I can certainly see why P&O are doing this – not only will they be getting the early deposit payments and the commitment, but they’ll also be freezing the other lines out – but as I said we feel pressured into making a booking far earlier than we really want to.
How do other people feel about this?
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I’ve done a few posts about Fathom, Carnival Corp’s new ‘culturally immersive’ cruise line. They’ve been operating since the spring or early summer, doing alternating week-long cruises to the Dominican Republic and Cuba.
I had become aware that there were some extremely good offers for Dominican Republic cruises. Now Carnival Corp has announced two additional sailings to Cuba in October and November, presumably with equivalent cancellation of planned sailings to the Dominican Republic.
The press release refers to “strong pent-up demand” by passengers for cruises to Cuba. Perhaps Fathom has found its market after all, except that it’s based on Cuban-Americans checking out the old homestead rather than passengers wanting to give something back in the Dominican Republic? How long before Adonia is replaced with something bigger, I wonder? And if that happens, could Adonia return to P&O? The response to the announcement of the new ship that P&O will be getting in 2020 was generally along the lines of “Too big! Bring back Adonia!”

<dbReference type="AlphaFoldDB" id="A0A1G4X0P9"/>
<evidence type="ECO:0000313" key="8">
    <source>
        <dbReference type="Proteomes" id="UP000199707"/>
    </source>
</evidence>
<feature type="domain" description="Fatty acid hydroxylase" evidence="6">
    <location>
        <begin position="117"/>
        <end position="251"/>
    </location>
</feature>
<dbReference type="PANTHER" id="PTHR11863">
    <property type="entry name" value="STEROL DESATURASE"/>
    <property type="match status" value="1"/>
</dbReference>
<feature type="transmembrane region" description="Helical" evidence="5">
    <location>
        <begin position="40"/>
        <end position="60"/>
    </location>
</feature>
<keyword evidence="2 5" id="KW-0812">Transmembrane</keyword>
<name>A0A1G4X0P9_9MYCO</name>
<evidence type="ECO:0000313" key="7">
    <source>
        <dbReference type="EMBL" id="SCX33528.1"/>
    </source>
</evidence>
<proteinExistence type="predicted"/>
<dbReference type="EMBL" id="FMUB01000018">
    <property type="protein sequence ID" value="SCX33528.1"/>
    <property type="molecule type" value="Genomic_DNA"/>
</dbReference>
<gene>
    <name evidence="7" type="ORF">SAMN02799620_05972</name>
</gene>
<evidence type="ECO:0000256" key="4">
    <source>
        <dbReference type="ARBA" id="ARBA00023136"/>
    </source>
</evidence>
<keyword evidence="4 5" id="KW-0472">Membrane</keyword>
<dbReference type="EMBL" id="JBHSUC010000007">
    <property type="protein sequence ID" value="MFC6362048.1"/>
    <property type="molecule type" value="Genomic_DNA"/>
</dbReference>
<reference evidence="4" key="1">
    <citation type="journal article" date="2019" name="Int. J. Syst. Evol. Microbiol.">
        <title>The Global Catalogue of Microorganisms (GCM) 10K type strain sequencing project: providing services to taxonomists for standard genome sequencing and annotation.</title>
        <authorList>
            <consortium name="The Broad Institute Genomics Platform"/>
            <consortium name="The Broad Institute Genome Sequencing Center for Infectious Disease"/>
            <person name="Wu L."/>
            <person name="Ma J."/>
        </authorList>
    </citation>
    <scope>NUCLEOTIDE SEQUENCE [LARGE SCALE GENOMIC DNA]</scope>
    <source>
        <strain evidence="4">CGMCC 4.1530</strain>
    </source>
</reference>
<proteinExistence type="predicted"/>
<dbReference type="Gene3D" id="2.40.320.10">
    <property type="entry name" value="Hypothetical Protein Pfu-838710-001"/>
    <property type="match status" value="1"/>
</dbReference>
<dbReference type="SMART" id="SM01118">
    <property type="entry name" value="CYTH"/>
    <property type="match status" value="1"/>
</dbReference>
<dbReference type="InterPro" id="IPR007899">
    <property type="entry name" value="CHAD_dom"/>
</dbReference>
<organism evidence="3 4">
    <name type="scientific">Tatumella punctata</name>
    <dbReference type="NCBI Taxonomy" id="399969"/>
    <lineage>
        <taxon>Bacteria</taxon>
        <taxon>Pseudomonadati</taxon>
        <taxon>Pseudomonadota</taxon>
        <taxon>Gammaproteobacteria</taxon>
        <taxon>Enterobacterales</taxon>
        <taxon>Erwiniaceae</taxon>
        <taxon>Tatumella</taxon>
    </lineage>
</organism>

Here’s a link to the press release.
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Well, a bit more, gleaned from previous press releases.
First, the new P&O ship was one of three announced on 6 September. Two will be for Carnival Cruise Line and the third will be for P&O. They’ll all be built by Meyer, the German shipbuilding company; two at their traditional shipyard at Papenburg (in Germany) and the other one at the Turku shipyard in Finland that Meyer bought not too long ago.
What we know about these three ships specifically is that they’ll be 180,000 tons; they’ll hold 5,200 passengers normally and up to 6,600 with all berths occupied; and they’ll be propelled by LNG fuel.